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After the staggering success of Aquaman, there's a lot of pressure on Warner Bros. to prove that its shared superhero universe is, indeed, back on the right track. Luckily, the first standalone film to follow James Wan, Shazam!, seems to do just that.
The review embargo is now up for the film, and critics could not help but fall in love with the Big-meets-Superman premise that finds young foster kid Billy Batson (Asher Angel) turning into an adult superhero (played by Zachary Levi). In particular, the reviews are heavily praising Levi, who apparently goes whole hog in the role of a character once named Captain Marvel at DC.
Directed by David F. Sandberg (Lights Out), Shazam! could be the most lighthearted and funniest DCEU film so far, despite the fact that it was helmed by a veteran of the horror genre. Co-starring alongside Angel and Levi are Jack Dyan Grazer (It: Chapter One) as Billy's fellow foster kid, Freddie Freeman, and Mark Strong (Kingsman: The Secret) as the main antagonist, Dr. Thaddeus Sivanna.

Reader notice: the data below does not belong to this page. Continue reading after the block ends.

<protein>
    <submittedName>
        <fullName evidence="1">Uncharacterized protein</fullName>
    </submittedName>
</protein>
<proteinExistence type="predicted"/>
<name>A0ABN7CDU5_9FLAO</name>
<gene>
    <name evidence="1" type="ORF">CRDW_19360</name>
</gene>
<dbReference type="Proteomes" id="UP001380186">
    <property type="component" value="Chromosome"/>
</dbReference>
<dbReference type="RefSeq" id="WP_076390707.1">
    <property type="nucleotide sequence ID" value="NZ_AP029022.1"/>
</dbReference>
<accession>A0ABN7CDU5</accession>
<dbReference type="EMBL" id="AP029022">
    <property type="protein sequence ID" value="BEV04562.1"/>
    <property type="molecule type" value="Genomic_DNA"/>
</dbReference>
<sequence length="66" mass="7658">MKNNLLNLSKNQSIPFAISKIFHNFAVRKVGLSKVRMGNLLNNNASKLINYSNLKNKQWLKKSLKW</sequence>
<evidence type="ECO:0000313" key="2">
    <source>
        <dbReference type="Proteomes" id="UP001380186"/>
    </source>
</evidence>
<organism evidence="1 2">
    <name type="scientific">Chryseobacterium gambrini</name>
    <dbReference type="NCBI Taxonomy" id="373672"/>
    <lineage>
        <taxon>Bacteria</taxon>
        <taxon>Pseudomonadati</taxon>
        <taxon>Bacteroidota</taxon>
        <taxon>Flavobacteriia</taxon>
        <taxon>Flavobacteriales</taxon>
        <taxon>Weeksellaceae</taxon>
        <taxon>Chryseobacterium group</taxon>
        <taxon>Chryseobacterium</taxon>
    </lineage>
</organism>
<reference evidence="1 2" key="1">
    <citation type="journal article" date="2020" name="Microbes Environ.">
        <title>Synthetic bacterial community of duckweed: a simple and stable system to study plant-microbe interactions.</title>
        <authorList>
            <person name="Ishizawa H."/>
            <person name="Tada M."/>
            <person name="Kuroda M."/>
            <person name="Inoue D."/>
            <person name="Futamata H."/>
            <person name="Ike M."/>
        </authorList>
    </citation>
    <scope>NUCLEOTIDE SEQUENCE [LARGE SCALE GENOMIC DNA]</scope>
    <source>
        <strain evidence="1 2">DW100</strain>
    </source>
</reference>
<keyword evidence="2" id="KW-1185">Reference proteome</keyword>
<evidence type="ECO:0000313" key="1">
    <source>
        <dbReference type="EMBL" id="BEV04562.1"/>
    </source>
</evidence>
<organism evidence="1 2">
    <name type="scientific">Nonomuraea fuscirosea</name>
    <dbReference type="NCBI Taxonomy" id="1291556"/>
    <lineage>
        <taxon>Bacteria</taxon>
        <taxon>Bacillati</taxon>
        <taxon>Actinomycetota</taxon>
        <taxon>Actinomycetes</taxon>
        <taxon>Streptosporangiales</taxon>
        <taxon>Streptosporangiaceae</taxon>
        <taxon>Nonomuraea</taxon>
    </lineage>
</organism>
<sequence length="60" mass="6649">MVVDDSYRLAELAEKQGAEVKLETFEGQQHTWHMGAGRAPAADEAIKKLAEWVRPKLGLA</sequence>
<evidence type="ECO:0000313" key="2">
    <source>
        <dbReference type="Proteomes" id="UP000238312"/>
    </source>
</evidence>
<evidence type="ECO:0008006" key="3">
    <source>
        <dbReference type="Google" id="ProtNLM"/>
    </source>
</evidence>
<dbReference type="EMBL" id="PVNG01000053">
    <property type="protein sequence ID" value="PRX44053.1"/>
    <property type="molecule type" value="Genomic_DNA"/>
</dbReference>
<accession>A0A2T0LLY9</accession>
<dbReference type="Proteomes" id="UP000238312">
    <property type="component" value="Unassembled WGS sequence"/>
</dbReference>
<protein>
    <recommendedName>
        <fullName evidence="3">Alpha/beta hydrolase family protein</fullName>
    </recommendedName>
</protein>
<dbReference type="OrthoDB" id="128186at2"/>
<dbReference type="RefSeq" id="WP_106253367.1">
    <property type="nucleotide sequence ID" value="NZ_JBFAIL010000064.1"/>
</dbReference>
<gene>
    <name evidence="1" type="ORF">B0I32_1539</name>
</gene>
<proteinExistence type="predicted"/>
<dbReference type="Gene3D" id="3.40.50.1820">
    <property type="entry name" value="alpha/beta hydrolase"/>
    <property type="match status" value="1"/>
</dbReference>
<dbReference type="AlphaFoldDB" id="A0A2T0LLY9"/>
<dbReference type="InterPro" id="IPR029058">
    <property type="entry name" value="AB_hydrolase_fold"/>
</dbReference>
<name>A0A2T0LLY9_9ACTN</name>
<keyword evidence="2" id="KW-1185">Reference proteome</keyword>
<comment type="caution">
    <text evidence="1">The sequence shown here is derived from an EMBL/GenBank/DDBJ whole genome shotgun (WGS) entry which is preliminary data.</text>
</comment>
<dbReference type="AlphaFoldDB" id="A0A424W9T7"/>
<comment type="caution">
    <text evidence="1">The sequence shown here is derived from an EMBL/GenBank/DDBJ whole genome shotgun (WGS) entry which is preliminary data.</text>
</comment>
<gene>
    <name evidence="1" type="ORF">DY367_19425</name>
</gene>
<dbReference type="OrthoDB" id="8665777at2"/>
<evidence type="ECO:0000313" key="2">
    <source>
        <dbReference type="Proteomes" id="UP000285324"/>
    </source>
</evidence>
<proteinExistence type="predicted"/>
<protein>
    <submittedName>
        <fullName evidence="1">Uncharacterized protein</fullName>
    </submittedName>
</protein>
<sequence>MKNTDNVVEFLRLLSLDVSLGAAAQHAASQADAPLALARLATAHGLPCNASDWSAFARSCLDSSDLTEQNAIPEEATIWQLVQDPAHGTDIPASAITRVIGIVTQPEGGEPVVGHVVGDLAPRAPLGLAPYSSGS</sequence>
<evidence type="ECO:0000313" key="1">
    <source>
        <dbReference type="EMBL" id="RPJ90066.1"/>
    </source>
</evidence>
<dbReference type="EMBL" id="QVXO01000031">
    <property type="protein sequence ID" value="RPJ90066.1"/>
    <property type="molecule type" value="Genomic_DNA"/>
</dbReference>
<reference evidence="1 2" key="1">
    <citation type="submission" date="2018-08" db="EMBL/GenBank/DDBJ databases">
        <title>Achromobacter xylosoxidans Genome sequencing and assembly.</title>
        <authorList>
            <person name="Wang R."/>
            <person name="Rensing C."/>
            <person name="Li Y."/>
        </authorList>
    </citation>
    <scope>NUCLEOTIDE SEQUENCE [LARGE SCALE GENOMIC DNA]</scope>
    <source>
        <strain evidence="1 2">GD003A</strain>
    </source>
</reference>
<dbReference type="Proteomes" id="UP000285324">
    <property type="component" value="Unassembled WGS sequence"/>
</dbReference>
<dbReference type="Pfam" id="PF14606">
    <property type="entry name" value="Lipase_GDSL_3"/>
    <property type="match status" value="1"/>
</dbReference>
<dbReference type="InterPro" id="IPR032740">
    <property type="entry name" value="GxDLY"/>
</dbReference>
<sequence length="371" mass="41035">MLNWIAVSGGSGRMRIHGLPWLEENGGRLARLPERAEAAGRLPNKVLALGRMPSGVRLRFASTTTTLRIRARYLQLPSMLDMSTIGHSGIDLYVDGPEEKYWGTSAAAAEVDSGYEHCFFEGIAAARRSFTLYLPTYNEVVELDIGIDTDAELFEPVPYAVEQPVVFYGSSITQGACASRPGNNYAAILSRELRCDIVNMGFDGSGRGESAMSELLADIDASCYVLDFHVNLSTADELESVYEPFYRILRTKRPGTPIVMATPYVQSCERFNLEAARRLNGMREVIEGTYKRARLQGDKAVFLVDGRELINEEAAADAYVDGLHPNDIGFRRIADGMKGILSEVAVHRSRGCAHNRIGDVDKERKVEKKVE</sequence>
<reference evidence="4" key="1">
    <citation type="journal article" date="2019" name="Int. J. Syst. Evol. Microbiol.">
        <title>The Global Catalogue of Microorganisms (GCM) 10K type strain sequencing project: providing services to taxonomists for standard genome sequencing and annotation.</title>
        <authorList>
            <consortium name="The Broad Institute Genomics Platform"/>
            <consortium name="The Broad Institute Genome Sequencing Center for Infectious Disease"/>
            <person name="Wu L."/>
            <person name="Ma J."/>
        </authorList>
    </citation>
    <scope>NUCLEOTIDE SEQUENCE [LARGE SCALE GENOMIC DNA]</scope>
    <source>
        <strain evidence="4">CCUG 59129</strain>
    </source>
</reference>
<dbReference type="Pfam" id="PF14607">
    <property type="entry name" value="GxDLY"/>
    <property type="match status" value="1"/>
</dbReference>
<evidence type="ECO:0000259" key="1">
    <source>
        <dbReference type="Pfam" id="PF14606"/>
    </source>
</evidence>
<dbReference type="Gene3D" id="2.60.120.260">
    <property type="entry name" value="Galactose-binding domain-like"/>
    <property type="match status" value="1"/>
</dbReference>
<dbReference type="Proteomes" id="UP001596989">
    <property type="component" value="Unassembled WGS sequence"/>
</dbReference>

While the film (written by Henry Gayden) doesn't widely open until April 5, it did get a limited early release this weekend thanks to Fandango. The movie's expected to rake in $40 million during its first weekend in early April.
Find out what critics are saying about Shazam! ...
"The cheeky, balsa-wood trick of Levi’s performance is that he’s not making fun — he’s totally sincere. It’s just that he’s playing a superhero with a major case of imposter syndrome. At Shazam!, we seem to be watching a knowing satire of a comic-book film that is also, in every frame, the genuine article. The movie is dunked in mockery, but Shazam’s feats of amazement play as cosmic jokes mostly because they’re amazing to him." -Owen Gliberman, Variety